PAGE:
Alone Together

There’s something so poignant about the phrase, “alone together”. It stuck in my head after I saw this CNN video about Eric Whitacre’s Virtual Choir on YouTube. I presume that most readers of this blog have seen it too. I wonder whether the same phrase at the end of John Vennavally-Rao’s report has also intrigued, delighted and troubled you?

I’m putting down here some random thoughts that haven’t fully coalesced yet into a coherent philosophy, but I’m chasing something/ some things that are hard to see.

The haunting beauty of the choral sound and the inclusive arc of differently coloured faces and backgrounds on the red-curtained stage of cyberspace pleased me deeply. I smiled. I watched it again. I forwarded it to a few friends. I watched it again. I studied a few of the faces — each singing peacefully and unselfconsciously as one can only do in one’s own private space. I felt glad and privileged to have access to those private moments mixed together in an enormous public display that reached and continues to reach across continents and across time. It was/is something precious. I googled Eric Whitacre. I was pleased to read that he’s working on more pieces for the Virtual Choir, perhaps some original work…

And yet, why does it haunt me so? The sense of longing, of reaching out for connection that is communicated to me, the viewer-hearer, is largely a function of the strangeness of the presentation, not of each individual’s communication. Most of the singers look extraordinarily serene, like people absent from the world because they’re in “flow” (Csíkszentmihályi, 1990).  People who are physically together when singing together, no matter with how much joy or harmony, don’t wear exactly the same expression as an individual in private rapture. Or didn’t, anyway. As we reach out for connection in this new way, are we inviting others to steal a part of our soul that previously only revealed itself to the walls or landscapes of our private spaces?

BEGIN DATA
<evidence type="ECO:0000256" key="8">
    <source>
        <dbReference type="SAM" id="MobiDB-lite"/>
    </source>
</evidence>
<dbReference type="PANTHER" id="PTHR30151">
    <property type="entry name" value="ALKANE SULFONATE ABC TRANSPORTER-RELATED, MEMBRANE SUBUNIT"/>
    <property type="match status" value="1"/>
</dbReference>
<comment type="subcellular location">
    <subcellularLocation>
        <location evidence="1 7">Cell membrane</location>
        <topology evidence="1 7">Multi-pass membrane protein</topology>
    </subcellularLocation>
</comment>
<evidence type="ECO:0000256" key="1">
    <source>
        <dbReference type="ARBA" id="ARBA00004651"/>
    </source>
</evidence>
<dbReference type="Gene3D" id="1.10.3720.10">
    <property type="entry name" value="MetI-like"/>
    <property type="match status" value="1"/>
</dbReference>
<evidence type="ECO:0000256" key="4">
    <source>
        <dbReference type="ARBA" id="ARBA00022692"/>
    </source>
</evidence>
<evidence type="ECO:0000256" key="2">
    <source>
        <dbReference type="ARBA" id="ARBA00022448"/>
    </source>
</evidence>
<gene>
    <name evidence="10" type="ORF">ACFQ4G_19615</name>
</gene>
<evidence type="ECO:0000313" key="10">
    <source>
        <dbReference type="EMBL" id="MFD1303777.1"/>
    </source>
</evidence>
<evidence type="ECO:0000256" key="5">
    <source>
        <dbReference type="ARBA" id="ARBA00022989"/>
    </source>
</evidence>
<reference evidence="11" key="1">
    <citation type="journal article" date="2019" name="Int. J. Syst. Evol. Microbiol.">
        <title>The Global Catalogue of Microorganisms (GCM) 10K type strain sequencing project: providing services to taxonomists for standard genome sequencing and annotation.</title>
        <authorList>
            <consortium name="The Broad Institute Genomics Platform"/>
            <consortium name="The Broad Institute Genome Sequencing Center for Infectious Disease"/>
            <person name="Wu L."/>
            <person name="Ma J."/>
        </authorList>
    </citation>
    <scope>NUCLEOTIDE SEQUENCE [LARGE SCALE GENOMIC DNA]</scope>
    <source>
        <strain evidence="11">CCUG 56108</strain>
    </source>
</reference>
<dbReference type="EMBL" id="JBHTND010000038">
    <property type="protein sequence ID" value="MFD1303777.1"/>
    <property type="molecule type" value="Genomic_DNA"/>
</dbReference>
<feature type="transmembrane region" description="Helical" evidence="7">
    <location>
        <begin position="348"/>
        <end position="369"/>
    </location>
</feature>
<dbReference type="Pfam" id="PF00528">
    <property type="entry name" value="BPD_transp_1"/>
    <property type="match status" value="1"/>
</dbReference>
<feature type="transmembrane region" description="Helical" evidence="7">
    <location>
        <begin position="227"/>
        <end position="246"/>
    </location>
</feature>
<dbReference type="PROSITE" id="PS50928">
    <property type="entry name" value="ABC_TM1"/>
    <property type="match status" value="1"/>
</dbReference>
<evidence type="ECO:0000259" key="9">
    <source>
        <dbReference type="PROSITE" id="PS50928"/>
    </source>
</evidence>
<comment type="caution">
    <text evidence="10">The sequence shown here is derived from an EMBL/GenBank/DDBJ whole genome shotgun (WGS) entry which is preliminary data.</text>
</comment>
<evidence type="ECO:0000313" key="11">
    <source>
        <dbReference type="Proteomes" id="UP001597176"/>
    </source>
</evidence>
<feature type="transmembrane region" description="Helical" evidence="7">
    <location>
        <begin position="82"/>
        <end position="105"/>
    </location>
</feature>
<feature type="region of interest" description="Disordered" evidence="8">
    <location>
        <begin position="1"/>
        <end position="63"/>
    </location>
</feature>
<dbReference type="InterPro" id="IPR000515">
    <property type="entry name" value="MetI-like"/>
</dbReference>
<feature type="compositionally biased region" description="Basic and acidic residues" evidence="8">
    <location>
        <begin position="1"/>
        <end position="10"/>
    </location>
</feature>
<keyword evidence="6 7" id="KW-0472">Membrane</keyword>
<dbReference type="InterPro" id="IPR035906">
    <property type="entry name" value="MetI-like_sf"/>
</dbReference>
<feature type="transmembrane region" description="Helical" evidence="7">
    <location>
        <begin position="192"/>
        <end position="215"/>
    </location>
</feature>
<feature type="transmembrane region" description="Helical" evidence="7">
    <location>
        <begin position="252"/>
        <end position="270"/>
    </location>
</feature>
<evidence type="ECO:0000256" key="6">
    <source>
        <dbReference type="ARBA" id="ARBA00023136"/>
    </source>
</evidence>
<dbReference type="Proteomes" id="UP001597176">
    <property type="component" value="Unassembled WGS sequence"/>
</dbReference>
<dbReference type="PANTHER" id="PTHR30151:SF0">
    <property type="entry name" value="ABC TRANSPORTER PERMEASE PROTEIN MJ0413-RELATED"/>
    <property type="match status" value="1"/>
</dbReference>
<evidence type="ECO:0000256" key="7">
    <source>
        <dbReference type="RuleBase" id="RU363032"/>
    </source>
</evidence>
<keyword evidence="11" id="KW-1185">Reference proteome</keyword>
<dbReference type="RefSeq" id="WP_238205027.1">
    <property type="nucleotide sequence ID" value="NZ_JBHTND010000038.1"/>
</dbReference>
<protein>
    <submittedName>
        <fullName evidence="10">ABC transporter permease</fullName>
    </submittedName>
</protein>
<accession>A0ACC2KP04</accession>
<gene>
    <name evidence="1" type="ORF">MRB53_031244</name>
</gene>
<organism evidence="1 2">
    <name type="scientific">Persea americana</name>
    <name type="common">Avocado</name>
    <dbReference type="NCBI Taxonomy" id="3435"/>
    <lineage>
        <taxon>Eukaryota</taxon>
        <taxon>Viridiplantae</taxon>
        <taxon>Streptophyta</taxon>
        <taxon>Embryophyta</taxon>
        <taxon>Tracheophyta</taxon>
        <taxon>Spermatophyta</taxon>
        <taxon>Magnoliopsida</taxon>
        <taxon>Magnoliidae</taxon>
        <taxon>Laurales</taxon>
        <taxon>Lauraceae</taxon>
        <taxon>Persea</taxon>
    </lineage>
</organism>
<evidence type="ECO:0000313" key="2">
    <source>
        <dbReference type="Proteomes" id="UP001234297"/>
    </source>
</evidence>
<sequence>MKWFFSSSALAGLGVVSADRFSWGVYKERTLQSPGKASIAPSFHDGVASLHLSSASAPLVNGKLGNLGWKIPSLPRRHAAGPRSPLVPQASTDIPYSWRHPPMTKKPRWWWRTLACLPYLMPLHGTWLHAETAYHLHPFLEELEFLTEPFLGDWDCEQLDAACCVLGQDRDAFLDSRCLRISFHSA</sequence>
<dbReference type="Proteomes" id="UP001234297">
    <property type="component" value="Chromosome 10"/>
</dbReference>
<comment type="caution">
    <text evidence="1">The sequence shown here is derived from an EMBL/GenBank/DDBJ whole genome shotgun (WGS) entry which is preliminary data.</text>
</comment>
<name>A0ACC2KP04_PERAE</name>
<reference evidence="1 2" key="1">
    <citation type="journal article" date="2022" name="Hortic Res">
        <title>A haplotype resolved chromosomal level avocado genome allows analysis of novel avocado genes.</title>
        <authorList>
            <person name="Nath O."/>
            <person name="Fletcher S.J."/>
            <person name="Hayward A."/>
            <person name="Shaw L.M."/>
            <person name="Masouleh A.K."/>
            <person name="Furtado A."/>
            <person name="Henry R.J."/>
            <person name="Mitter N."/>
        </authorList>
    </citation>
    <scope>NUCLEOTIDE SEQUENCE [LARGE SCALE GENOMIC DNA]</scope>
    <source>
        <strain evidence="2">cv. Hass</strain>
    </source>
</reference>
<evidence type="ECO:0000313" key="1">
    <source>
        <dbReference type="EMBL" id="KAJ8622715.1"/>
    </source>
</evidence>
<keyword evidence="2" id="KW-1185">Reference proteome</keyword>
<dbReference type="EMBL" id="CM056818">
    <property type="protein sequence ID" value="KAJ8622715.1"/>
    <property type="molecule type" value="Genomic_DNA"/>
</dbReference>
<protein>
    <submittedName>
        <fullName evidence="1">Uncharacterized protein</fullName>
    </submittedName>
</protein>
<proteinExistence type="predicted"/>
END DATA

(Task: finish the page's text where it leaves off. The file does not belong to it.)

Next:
Even as I delight in the confluence of digital media that make possible this self-revelatory joining of humans who know nothing of each other besides that all (all of those who are featured, anyway) can sing, I cannot help but be conscious of all those intervening media, “the storage and transmission channels or tools used to store and deliver information or data”. They make the fragile meaning that could not exist if the electricity failed.

But isn’t this just a logical 21st century extension of the artistic process? Artists have always used materials and techniques to transform base material into something else. It’s what artists do. Why does this seem different to me?

Partly, it’s the ephemerality of it — the is-and-notness that flickers on and off at the whim of the switch. Also, it’s the way the human sources are both enhanced by and subsumed in the media. Their “togetherness” is something that the media help us (and them) to imagine. We imagine willingly, but the compulsive clarity of video entices us to go further — to believe, despite ourselves. This mixture of the not-real and the real is disturbing. The putative “togetherness” (not-real) painfully emphasizes the aloneness (real) of the participants. We see each person’s aloneness clearly, multiplied a hundred times in an instant. Usually, we would suspect it only by extension from our own aloneness, when we can risk being conscious of that, and only one-by-one, from the occasional glimpses provided by circumstance.